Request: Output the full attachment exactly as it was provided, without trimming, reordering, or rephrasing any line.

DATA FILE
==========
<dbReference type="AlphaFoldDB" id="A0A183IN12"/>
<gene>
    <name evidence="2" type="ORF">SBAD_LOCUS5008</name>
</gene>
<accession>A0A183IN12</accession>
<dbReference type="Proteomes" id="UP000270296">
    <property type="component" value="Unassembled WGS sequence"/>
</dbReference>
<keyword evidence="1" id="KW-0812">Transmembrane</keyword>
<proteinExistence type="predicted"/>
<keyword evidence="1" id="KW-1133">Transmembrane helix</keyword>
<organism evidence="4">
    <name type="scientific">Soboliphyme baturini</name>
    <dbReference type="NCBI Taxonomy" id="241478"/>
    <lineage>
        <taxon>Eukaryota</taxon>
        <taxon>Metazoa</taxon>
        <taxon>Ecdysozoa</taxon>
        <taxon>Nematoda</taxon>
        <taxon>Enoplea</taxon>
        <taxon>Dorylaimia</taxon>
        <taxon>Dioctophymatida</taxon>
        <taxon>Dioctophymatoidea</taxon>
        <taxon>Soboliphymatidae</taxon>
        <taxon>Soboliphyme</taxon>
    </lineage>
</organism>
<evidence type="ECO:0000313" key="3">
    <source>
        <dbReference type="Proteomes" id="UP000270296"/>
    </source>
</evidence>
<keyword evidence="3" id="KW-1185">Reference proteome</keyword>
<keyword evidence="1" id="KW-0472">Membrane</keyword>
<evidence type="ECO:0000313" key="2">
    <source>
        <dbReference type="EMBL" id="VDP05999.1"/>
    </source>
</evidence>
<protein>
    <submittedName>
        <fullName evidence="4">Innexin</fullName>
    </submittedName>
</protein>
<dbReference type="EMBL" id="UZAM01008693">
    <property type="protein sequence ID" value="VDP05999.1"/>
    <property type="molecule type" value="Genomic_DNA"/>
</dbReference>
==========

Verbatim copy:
<dbReference type="AlphaFoldDB" id="A0A183IN12"/>
<gene>
    <name evidence="2" type="ORF">SBAD_LOCUS5008</name>
</gene>
<accession>A0A183IN12</accession>
<dbReference type="Proteomes" id="UP000270296">
    <property type="component" value="Unassembled WGS sequence"/>
</dbReference>
<keyword evidence="1" id="KW-0812">Transmembrane</keyword>
<proteinExistence type="predicted"/>
<keyword evidence="1" id="KW-1133">Transmembrane helix</keyword>
<organism evidence="4">
    <name type="scientific">Soboliphyme baturini</name>
    <dbReference type="NCBI Taxonomy" id="241478"/>
    <lineage>
        <taxon>Eukaryota</taxon>
        <taxon>Metazoa</taxon>
        <taxon>Ecdysozoa</taxon>
        <taxon>Nematoda</taxon>
        <taxon>Enoplea</taxon>
        <taxon>Dorylaimia</taxon>
        <taxon>Dioctophymatida</taxon>
        <taxon>Dioctophymatoidea</taxon>
        <taxon>Soboliphymatidae</taxon>
        <taxon>Soboliphyme</taxon>
    </lineage>
</organism>
<evidence type="ECO:0000313" key="3">
    <source>
        <dbReference type="Proteomes" id="UP000270296"/>
    </source>
</evidence>
<keyword evidence="3" id="KW-1185">Reference proteome</keyword>
<keyword evidence="1" id="KW-0472">Membrane</keyword>
<evidence type="ECO:0000313" key="2">
    <source>
        <dbReference type="EMBL" id="VDP05999.1"/>
    </source>
</evidence>
<protein>
    <submittedName>
        <fullName evidence="4">Innexin</fullName>
    </submittedName>
</protein>
<dbReference type="EMBL" id="UZAM01008693">
    <property type="protein sequence ID" value="VDP05999.1"/>
    <property type="molecule type" value="Genomic_DNA"/>
</dbReference>